St. Ninian's

Mission School

School History

History of the school

The church of Scotland Women’s (Zenana) Mission started an orphanage and Boarding school at 125 Bowbazar street  in the year 1906, in a rented building . It was felt at the time that the Orphanage and  Boarding  school should be shifted from the present premises which was on a noisy and crowded thoroughfare , to the suburbs, where a large compound could be secured and the children could enjoy a greater measure of freedom and fresh air . It was also necessary that the site be from which those engaged in teaching in the school for Hindu Girls and with the Zenanas  (women ) in the north end of Calcutta could carry on their work without undue inconvenience.

After years of search, the present premises of 30 Barrackpore Trunk Road was acquired at a cost of Rs. 70,000/-, and the purchase was complete by the end of April 1909. Five weeks later the Mission entered into occupation , and the health of the girls has been excellent since they moved into their new quarters .

In 1910, the new building was designed by Messrs. Makintosh Burn & Co, to serve as Christian Orphanage and Boarding School and was in the process of erection.

On 16th January 1912 , Sir J. Molesworth Macpherson inaugurated the new building of Church of Scotland Women’s Mission and the building was dedicated in the name of St. Ninian’s .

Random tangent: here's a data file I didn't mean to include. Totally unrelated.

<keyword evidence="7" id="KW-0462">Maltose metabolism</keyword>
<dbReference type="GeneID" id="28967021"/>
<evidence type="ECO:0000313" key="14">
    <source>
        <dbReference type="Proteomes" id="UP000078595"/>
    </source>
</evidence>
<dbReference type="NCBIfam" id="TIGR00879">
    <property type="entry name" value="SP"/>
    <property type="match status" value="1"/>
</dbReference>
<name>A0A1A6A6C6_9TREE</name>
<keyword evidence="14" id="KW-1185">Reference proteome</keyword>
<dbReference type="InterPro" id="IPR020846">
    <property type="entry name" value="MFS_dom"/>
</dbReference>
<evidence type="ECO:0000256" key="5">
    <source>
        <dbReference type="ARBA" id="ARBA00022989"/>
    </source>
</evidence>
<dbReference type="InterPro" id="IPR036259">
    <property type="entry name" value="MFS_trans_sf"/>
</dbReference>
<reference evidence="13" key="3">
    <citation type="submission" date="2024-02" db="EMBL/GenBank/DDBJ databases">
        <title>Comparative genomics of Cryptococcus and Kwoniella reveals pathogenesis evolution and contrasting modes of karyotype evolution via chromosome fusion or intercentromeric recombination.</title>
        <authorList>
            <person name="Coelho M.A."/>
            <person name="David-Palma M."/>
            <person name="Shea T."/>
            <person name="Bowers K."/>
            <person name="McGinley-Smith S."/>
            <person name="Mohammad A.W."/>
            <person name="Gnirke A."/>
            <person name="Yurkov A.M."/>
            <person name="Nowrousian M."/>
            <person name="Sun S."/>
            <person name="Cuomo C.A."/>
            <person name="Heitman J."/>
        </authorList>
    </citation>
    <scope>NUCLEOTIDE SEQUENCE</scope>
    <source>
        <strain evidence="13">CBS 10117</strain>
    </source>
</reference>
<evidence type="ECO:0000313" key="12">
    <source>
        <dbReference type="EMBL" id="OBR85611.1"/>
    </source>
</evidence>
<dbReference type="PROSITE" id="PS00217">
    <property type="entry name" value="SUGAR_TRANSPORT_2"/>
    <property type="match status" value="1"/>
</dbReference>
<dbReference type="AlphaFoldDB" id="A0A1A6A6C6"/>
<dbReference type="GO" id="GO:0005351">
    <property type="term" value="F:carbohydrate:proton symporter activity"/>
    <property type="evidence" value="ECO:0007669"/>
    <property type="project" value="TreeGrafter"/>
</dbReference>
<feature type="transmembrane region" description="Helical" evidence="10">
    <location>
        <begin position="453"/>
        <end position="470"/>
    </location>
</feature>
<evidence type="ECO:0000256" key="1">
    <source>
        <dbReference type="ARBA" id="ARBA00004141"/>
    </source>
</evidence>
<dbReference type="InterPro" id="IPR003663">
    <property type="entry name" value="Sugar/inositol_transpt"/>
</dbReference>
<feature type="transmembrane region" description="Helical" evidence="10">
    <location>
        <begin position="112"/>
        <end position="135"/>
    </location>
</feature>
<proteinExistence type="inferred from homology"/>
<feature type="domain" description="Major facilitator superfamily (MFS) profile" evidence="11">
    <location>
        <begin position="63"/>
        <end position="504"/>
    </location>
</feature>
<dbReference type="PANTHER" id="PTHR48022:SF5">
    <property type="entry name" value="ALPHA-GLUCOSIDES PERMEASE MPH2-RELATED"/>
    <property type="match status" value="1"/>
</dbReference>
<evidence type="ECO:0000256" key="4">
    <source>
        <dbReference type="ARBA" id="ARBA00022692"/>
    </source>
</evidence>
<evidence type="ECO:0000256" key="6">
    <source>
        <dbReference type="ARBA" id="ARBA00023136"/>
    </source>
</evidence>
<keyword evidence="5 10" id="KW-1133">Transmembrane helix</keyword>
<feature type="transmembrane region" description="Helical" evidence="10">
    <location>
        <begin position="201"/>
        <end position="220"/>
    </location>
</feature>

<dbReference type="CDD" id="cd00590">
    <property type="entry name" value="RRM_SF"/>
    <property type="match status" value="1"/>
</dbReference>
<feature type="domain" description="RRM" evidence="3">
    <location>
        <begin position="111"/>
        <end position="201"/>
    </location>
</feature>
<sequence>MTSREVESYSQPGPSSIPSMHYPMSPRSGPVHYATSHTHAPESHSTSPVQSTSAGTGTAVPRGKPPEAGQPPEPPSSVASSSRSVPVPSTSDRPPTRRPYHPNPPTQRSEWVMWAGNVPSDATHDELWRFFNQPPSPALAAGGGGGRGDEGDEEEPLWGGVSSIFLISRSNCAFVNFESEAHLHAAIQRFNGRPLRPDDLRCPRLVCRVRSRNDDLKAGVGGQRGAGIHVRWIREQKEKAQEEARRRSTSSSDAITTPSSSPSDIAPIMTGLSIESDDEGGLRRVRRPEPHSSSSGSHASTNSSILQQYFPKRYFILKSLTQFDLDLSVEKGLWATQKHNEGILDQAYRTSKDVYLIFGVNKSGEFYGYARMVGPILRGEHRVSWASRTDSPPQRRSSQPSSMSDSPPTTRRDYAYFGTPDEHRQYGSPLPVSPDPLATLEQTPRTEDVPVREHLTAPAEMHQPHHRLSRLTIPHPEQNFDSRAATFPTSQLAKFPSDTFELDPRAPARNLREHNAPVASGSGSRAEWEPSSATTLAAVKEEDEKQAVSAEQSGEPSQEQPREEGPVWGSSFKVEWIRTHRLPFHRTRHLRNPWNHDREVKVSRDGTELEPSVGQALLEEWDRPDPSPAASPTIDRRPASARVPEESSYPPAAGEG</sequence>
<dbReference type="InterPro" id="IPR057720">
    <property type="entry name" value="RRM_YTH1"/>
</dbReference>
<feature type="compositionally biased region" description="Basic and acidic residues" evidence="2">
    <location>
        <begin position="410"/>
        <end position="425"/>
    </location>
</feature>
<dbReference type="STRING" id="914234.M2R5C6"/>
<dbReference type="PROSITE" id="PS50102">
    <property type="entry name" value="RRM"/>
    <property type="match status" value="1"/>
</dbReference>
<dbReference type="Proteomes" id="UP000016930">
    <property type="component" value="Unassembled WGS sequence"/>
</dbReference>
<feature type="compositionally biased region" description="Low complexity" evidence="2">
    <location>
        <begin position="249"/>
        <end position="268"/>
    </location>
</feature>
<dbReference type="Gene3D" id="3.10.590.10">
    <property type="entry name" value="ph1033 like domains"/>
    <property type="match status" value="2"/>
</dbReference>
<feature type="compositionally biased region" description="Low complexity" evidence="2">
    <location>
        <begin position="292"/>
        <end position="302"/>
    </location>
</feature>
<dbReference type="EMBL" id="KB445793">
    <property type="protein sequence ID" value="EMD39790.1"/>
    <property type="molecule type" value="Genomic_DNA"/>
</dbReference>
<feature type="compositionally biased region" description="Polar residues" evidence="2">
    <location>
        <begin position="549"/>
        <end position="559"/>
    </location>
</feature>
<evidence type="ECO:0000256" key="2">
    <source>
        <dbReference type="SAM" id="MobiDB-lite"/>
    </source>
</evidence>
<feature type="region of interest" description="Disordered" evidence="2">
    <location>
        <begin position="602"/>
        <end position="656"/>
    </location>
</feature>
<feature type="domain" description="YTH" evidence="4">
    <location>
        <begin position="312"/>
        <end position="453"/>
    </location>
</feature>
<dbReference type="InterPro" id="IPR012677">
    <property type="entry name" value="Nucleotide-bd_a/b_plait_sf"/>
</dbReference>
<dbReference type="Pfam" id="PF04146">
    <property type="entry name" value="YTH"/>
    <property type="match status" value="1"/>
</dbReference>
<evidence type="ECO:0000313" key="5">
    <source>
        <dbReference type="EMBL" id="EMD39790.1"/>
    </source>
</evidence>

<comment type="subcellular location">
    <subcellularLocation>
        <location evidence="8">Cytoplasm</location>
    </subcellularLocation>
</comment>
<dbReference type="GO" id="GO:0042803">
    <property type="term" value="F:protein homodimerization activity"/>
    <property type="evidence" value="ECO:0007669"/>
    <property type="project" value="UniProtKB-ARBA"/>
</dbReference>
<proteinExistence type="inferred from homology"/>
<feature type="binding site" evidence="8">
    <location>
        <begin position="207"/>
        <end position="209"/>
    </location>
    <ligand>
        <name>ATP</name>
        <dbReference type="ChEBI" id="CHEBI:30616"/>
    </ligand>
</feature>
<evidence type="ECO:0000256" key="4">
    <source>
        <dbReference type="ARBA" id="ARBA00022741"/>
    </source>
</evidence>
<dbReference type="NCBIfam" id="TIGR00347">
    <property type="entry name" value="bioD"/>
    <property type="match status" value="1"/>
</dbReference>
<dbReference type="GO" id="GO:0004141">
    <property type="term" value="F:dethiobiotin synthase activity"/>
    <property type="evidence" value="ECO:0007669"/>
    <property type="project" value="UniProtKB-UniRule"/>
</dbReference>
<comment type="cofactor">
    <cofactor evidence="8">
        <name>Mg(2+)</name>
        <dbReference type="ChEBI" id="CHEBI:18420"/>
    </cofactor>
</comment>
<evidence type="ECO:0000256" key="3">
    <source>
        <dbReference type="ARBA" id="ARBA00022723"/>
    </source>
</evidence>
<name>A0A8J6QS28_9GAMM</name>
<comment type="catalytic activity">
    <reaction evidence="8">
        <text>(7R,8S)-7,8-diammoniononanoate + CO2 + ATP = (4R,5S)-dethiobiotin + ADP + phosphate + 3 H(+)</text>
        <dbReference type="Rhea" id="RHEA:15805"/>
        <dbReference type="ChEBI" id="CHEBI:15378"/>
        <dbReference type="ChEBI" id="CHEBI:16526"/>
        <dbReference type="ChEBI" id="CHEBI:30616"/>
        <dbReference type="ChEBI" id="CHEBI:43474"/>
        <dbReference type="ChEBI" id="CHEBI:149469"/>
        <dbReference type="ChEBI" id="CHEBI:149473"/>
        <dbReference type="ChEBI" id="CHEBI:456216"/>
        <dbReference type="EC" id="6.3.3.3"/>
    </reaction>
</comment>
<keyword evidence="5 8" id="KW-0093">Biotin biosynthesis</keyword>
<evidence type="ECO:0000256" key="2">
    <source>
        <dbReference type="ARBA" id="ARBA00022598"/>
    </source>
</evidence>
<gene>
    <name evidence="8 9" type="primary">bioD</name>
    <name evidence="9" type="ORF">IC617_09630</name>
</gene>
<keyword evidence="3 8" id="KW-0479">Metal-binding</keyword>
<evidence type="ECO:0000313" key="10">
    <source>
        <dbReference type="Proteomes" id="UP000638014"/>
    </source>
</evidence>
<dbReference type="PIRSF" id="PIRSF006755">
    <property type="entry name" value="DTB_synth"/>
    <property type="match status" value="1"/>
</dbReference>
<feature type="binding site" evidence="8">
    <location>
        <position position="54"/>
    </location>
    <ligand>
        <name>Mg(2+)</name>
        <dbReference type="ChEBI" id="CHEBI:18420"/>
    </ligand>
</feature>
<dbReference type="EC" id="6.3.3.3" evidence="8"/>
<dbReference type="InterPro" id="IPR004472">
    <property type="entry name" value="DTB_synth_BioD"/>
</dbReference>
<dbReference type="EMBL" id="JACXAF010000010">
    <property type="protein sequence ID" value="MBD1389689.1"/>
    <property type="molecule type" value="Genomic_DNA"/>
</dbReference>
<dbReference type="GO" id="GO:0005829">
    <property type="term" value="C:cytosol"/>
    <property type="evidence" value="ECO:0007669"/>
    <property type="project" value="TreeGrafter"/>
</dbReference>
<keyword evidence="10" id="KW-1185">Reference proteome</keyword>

The school became high school and came under Govt. Grant – in – aid scheme in 1980.

It is under WBBSE , Bengali medium school. At present the Bengali – medium school runs in the building made by Samagra Siksha Mission.

In the year 2020, the Diocese of Calcutta decided to open a co – educational English medium section in the old Heritage building, keeping the aim to provide the children CBSE examination in class X and XII. The new English medium started with only 32 children in the kindergarten section , in on line mode as it was during the covid-19 pandemic lockdown.

The Porch

The Porch of the Heritage Building (which was built in the year 1910 – 1912) welcomes all those who come , and shelter their arrival and departure.On the front above , at centre is the St. Andrew’s Cross, which is the national Scottish cross , and on either side of it is Celtic cross. The Celtic cross represents the shape of cross used in the early days when Christianity first came to Scotland.

Over the carriage entrance of the Porch there is a dove hovering without stretched wings. The ‘Dove’ is the symbol of joy happiness, place, affection and conservation. The ‘Dove’ over the Porch signifies that it is desired that within the school the spirit of love, joy and peace should reign, and that there may be here the pure and humble heart in which the Divine blessing may descend. Round about the dove there are the link of chains which shows the restrictions and restraints, the limitation of disciplines and trainings. The spirit of peace and blessing cannot only be manifest within the limits of the school, but just as the dove within the chain border and above it, so we pray that the divine blessing may reach out beyond these walls to all who come and go by this Porch.

Then there on either side of the doorway are 3 Lotus buds standing out of the water. Lotus is symbolic of innocence and beauty, and here we have 3 lotus buds in different stages of ripening signifying the little children of this school, all blowing buds growing up to become a beautiful flower.